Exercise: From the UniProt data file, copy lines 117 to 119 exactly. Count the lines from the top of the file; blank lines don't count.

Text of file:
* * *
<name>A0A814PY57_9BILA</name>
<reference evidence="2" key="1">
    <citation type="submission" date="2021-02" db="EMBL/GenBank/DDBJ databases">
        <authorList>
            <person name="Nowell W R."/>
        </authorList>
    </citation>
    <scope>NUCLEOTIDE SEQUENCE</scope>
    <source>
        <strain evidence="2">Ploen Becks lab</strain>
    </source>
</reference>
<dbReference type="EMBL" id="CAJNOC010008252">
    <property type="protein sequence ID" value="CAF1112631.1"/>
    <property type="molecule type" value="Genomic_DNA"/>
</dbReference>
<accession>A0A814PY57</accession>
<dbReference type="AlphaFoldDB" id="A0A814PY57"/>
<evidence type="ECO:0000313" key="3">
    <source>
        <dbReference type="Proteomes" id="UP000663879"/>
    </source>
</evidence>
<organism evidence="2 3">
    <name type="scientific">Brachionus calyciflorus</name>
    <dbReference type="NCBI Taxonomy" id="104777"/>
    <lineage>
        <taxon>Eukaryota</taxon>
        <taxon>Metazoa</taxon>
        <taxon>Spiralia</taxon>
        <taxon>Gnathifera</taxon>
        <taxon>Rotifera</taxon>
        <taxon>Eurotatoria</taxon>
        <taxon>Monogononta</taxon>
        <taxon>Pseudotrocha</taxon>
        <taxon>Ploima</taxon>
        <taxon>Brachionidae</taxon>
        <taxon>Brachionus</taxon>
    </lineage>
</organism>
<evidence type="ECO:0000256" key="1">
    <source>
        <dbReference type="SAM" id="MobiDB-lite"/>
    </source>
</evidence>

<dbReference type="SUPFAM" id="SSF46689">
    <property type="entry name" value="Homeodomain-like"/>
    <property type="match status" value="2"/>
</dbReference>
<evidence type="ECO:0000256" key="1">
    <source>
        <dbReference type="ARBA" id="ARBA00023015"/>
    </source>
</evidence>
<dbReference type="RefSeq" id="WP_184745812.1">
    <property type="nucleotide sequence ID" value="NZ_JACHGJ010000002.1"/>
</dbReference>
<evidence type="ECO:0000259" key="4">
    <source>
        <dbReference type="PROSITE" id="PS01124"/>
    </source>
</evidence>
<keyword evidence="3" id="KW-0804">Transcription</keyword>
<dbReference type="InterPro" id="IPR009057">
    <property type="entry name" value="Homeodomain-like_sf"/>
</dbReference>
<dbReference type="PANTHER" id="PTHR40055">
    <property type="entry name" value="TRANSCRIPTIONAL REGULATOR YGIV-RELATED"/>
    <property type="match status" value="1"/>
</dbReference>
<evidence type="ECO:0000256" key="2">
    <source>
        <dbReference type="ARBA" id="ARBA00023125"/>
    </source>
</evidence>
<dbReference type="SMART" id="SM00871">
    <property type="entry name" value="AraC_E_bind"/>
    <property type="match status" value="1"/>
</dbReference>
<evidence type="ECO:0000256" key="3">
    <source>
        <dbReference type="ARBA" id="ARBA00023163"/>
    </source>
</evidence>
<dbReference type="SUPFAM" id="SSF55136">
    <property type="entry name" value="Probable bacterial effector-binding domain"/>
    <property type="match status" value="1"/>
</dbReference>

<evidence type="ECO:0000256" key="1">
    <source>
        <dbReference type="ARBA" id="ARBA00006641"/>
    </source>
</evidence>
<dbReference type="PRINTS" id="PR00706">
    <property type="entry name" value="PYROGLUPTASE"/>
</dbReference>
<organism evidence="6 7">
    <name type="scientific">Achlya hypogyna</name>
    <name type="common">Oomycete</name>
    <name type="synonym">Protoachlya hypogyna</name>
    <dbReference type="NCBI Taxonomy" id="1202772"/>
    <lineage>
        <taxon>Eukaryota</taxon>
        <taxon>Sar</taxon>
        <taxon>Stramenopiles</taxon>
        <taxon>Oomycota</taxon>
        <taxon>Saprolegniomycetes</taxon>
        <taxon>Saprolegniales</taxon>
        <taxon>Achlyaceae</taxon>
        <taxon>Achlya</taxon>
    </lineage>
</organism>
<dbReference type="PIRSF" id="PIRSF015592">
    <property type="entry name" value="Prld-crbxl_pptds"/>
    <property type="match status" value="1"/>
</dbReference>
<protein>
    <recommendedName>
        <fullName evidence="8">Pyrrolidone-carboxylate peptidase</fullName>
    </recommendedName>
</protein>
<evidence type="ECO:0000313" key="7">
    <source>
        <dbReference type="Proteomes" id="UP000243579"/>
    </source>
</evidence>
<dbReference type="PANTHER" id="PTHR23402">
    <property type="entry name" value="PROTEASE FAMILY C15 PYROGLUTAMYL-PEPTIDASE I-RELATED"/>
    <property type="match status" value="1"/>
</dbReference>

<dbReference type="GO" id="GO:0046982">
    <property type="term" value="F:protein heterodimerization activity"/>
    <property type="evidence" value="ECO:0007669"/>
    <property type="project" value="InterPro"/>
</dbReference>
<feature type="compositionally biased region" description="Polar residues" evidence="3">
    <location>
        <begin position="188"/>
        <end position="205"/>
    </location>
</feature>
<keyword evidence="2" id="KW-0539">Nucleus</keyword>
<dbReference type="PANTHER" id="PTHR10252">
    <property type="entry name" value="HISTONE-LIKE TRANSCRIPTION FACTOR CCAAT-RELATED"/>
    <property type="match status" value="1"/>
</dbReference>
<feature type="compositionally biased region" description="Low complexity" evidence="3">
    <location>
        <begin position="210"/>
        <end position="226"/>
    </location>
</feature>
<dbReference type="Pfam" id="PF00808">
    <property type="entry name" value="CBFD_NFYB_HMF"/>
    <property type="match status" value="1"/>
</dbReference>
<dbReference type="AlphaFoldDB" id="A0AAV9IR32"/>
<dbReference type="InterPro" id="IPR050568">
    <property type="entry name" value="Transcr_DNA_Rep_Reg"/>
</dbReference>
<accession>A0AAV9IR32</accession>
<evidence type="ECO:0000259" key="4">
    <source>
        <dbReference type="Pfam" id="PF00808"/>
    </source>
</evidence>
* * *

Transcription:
<protein>
    <recommendedName>
        <fullName evidence="8">Pyrrolidone-carboxylate peptidase</fullName>